U.S. officials were also warned about Boston Marathon bomber Tamerlan Tsarnaev two years before his 2013 attack, though a review found it was impossible to know if anything could’ve been done differently to prevent it. And the FBI extensively investigated Omar Mateen, the gunman in the June 2016 Orlando nightclub shooting. As part of an internal audit, then-FBI Director James Comey reviewed the case and determined it was handled well.
Hassan, who was born in the U.S., has pleaded not guilty to federal counts of attempting to provide material support to al-Qaida, lying to the FBI and arson. She also faces a state arson charge. One fire was set in a dormitory that has a day care where 33 children were present.
Although her attempts to set fires largely failed, Hassan told investigators she had expected the buildings to burn down and “she hoped people would get killed,” Assistant U.S. Attorney Andrew Winter said in court. He added that she was “self-radicalized” and became more stringent in her beliefs and focused on jihad.
Hassan’s attorney, Robert Sicoli, declined to talk about whether the family saw warnings. Her mother and sister declined to speak to The Associated Press.
According to prosecutors, Hassan tried to travel to Afghanistan on Sept. 19, making it as far as Dubai, United Arab Emirates, before she was stopped because she lacked a visa.
Prosecutors say that when the agents interviewed Hassan on Sept. 22, she admitted she tried to join al-Qaida, saying she thought she’d probably get married, but not fight. When pressed, she allegedly told investigators she guessed she would carry out a suicide bombing if she had to do it but she wouldn’t do anything in the U.S. because she didn’t know whom to target.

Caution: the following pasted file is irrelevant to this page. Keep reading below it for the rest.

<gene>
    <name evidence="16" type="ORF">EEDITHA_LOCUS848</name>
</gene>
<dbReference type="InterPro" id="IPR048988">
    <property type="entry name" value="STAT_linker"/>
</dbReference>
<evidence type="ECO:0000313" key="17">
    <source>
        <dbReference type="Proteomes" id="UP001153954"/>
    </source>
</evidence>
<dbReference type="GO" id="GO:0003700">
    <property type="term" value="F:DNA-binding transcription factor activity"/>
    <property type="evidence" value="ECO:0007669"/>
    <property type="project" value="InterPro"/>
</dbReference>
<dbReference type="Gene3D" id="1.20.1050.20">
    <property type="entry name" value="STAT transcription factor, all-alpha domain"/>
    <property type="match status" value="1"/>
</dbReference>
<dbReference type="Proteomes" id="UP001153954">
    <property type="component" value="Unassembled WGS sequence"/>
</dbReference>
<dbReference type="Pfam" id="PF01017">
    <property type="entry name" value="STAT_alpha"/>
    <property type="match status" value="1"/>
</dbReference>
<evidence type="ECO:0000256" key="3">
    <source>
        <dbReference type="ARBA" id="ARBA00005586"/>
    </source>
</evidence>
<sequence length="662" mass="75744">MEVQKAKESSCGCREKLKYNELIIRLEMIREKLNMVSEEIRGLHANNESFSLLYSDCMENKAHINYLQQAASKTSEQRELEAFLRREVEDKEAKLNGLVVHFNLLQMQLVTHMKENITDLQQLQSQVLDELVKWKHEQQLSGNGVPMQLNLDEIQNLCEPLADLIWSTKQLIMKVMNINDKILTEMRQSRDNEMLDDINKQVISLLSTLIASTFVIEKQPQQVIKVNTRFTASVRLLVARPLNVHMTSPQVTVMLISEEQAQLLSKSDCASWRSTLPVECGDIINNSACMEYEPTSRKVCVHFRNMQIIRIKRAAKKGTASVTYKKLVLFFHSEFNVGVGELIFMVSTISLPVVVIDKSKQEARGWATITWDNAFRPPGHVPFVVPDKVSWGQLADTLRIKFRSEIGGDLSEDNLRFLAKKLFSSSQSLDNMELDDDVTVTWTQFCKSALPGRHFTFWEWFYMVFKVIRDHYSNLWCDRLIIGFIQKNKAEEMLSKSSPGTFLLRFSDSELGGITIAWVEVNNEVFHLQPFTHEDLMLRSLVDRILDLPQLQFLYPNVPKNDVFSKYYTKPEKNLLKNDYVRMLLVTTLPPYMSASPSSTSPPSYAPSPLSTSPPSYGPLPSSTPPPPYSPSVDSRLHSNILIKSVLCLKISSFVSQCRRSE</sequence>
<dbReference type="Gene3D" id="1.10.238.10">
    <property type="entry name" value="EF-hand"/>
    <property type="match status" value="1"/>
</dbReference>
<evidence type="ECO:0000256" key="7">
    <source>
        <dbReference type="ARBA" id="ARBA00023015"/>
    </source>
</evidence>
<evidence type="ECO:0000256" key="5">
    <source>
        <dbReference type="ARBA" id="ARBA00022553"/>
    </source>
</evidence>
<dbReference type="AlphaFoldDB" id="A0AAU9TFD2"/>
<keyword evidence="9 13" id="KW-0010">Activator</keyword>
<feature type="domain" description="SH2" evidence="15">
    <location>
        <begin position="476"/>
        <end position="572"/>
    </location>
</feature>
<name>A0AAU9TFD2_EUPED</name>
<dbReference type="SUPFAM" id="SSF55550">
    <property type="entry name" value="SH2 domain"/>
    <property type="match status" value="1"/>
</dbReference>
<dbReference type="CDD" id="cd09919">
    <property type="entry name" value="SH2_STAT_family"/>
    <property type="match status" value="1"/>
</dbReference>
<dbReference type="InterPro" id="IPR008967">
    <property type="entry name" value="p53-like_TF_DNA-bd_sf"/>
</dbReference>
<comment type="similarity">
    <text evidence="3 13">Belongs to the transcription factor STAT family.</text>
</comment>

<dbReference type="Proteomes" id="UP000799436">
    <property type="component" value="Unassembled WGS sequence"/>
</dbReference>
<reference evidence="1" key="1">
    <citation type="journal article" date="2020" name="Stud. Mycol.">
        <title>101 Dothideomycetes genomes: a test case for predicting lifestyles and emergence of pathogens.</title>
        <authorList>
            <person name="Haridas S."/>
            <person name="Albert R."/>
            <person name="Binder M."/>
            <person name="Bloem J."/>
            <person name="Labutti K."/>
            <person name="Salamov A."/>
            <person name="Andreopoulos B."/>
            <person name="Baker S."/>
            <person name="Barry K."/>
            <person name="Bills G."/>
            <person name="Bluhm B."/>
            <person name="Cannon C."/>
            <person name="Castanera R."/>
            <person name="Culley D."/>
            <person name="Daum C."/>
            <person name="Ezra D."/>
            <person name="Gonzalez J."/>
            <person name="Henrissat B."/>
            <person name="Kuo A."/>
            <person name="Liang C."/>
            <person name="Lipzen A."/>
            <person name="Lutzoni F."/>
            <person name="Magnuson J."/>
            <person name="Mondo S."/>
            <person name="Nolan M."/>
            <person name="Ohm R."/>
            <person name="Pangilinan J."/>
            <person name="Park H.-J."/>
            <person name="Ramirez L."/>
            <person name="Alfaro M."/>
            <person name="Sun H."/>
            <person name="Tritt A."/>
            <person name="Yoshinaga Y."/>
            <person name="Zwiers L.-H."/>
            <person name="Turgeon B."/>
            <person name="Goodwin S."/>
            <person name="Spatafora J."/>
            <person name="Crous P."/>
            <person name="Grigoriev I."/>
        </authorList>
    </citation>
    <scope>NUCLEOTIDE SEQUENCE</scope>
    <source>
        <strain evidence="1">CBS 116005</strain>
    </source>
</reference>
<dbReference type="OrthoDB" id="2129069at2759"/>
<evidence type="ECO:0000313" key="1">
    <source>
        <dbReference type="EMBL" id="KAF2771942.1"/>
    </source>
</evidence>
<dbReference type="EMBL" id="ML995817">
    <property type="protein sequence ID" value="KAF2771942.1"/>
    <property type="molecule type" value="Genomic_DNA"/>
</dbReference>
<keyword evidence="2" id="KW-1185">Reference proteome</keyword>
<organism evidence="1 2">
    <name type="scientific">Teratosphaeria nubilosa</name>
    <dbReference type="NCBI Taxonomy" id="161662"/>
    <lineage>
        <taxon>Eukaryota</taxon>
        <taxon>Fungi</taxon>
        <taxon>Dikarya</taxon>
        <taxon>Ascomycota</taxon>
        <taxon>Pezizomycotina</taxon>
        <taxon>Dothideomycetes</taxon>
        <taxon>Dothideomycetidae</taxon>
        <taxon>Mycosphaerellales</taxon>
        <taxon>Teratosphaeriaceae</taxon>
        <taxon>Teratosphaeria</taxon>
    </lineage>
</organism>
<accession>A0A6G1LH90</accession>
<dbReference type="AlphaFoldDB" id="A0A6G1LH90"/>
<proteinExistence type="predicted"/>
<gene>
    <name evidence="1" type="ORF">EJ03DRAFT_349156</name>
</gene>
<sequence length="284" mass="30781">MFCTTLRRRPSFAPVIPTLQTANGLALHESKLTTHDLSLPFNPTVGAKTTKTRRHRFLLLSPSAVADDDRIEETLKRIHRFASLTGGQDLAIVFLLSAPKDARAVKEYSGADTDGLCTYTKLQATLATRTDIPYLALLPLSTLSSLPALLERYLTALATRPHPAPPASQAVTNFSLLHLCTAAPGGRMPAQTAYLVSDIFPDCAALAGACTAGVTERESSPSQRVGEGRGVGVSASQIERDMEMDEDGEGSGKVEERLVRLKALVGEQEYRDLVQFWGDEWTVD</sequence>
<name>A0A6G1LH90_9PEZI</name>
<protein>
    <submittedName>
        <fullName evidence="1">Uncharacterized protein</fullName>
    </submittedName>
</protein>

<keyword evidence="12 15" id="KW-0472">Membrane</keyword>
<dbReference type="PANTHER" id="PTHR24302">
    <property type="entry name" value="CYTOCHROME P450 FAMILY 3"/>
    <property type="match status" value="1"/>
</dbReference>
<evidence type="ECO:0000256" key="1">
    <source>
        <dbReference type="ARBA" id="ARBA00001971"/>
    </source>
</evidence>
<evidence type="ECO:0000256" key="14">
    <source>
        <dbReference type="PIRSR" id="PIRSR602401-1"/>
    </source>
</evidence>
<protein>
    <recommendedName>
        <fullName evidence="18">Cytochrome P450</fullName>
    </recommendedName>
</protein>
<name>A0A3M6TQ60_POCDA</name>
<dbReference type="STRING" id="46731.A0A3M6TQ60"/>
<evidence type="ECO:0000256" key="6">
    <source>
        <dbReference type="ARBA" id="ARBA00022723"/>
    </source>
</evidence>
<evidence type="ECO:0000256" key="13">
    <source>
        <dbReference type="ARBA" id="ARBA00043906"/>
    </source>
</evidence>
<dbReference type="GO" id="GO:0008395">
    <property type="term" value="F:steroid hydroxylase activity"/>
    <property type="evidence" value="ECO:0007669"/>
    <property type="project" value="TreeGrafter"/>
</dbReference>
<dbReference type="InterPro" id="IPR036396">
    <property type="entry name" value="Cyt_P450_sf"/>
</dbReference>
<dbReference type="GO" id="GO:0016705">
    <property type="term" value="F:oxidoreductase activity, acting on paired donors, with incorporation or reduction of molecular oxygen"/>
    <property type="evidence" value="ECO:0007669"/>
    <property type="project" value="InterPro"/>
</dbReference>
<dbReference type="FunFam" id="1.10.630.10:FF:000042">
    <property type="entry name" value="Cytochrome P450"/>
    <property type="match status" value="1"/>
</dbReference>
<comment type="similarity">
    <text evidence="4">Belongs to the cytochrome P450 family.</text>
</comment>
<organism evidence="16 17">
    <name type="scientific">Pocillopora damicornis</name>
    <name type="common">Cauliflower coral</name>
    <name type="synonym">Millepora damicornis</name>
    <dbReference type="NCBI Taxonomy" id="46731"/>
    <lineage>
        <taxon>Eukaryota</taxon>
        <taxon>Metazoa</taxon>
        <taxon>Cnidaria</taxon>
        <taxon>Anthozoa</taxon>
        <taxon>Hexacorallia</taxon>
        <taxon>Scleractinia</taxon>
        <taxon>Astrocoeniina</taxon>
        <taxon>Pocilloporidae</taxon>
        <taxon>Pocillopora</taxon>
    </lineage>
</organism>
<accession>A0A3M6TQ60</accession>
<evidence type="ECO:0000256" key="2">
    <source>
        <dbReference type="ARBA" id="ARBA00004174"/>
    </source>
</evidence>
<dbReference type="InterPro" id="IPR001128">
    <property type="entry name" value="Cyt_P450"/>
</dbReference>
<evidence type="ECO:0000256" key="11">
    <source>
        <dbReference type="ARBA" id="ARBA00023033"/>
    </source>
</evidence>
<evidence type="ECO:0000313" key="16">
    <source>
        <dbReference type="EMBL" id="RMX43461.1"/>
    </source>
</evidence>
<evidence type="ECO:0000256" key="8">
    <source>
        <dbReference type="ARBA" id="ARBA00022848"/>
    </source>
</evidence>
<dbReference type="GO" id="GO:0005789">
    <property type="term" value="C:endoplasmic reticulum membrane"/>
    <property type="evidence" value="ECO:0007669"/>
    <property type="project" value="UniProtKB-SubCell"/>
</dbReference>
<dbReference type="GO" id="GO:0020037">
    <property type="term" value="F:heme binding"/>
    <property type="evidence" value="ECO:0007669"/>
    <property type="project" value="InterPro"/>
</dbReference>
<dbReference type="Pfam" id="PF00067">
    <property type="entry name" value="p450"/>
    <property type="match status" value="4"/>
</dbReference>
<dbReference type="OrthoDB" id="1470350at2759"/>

Hassan admitted that she wrote a letter to her roommates in March encouraging the women to “join the jihad in fighting,” prosecutors allege. The letter was initially reported to campus security, and it’s unclear when it was given to the FBI or if the agency made contact with Hassan before the September interview.
It’s also unknown how closely U.S. authorities were monitoring Hassan between the interview and Dec. 29, when she was barred from traveling to Ethiopia with her mother. Prosecutors say at the time, Hassan had her sister’s identification and her luggage contained a coat and boots, which she wouldn’t have needed in Ethiopia’s warm climate.
Hassan later ran away from home and her family reported her missing Jan. 10. Her whereabouts were unknown until the Jan. 17 fires.
Ron Hosko, a retired assistant director of the FBI’s criminal division who has no link to Hassan’s case, said that based on an AP reporter’s description of it, “I would certainly look at this person, not knowing more, as somebody who would be of interest to the FBI.” However he cautioned that the public doesn’t know the extent of the agency’s efforts to monitor Hassan, including whether she was under surveillance, what sort of background investigation was done and how agents might have assessed her capacity to follow through on a threat. He also said the FBI might have made decisions based on her mental capacity.
“Not every subject requires 24/7 FBI surveillance,” he said. The reality is that hard decisions on resources are being made constantly, with the biggest perceived threats receiving the most attention.